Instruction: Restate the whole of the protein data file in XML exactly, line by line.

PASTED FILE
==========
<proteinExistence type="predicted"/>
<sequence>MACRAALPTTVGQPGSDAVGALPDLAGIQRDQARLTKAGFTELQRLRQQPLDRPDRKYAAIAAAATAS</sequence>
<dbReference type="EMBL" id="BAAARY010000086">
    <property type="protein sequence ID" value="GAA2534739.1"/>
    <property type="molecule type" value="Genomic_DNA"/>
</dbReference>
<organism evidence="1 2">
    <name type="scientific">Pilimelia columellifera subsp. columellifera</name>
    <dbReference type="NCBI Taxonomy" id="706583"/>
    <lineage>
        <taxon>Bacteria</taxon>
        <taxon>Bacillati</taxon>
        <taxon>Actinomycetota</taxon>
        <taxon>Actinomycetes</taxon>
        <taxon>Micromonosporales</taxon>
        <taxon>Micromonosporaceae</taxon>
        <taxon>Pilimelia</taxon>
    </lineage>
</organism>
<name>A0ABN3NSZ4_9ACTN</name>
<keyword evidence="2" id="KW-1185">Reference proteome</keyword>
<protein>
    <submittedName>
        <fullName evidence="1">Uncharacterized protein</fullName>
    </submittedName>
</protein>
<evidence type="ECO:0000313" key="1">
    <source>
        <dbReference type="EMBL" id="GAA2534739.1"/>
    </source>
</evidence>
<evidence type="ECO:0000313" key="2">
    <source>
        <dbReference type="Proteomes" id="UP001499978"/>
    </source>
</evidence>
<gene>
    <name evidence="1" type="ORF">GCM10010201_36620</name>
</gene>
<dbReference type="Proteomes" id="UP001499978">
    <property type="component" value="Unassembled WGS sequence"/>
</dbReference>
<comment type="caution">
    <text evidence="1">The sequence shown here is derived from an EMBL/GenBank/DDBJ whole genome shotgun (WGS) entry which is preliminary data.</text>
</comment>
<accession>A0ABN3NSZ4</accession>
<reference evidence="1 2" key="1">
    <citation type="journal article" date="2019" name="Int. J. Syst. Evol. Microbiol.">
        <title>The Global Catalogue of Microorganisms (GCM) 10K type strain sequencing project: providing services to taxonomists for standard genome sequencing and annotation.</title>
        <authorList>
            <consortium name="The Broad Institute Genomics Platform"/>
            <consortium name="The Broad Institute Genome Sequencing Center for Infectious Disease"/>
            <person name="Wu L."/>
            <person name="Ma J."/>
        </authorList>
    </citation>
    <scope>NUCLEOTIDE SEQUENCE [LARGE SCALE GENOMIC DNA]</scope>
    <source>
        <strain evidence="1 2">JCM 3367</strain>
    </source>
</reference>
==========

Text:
<proteinExistence type="predicted"/>
<sequence>MACRAALPTTVGQPGSDAVGALPDLAGIQRDQARLTKAGFTELQRLRQQPLDRPDRKYAAIAAAATAS</sequence>
<dbReference type="EMBL" id="BAAARY010000086">
    <property type="protein sequence ID" value="GAA2534739.1"/>
    <property type="molecule type" value="Genomic_DNA"/>
</dbReference>
<organism evidence="1 2">
    <name type="scientific">Pilimelia columellifera subsp. columellifera</name>
    <dbReference type="NCBI Taxonomy" id="706583"/>
    <lineage>
        <taxon>Bacteria</taxon>
        <taxon>Bacillati</taxon>
        <taxon>Actinomycetota</taxon>
        <taxon>Actinomycetes</taxon>
        <taxon>Micromonosporales</taxon>
        <taxon>Micromonosporaceae</taxon>
        <taxon>Pilimelia</taxon>
    </lineage>
</organism>
<name>A0ABN3NSZ4_9ACTN</name>
<keyword evidence="2" id="KW-1185">Reference proteome</keyword>
<protein>
    <submittedName>
        <fullName evidence="1">Uncharacterized protein</fullName>
    </submittedName>
</protein>
<evidence type="ECO:0000313" key="1">
    <source>
        <dbReference type="EMBL" id="GAA2534739.1"/>
    </source>
</evidence>
<evidence type="ECO:0000313" key="2">
    <source>
        <dbReference type="Proteomes" id="UP001499978"/>
    </source>
</evidence>
<gene>
    <name evidence="1" type="ORF">GCM10010201_36620</name>
</gene>
<dbReference type="Proteomes" id="UP001499978">
    <property type="component" value="Unassembled WGS sequence"/>
</dbReference>
<comment type="caution">
    <text evidence="1">The sequence shown here is derived from an EMBL/GenBank/DDBJ whole genome shotgun (WGS) entry which is preliminary data.</text>
</comment>
<accession>A0ABN3NSZ4</accession>
<reference evidence="1 2" key="1">
    <citation type="journal article" date="2019" name="Int. J. Syst. Evol. Microbiol.">
        <title>The Global Catalogue of Microorganisms (GCM) 10K type strain sequencing project: providing services to taxonomists for standard genome sequencing and annotation.</title>
        <authorList>
            <consortium name="The Broad Institute Genomics Platform"/>
            <consortium name="The Broad Institute Genome Sequencing Center for Infectious Disease"/>
            <person name="Wu L."/>
            <person name="Ma J."/>
        </authorList>
    </citation>
    <scope>NUCLEOTIDE SEQUENCE [LARGE SCALE GENOMIC DNA]</scope>
    <source>
        <strain evidence="1 2">JCM 3367</strain>
    </source>
</reference>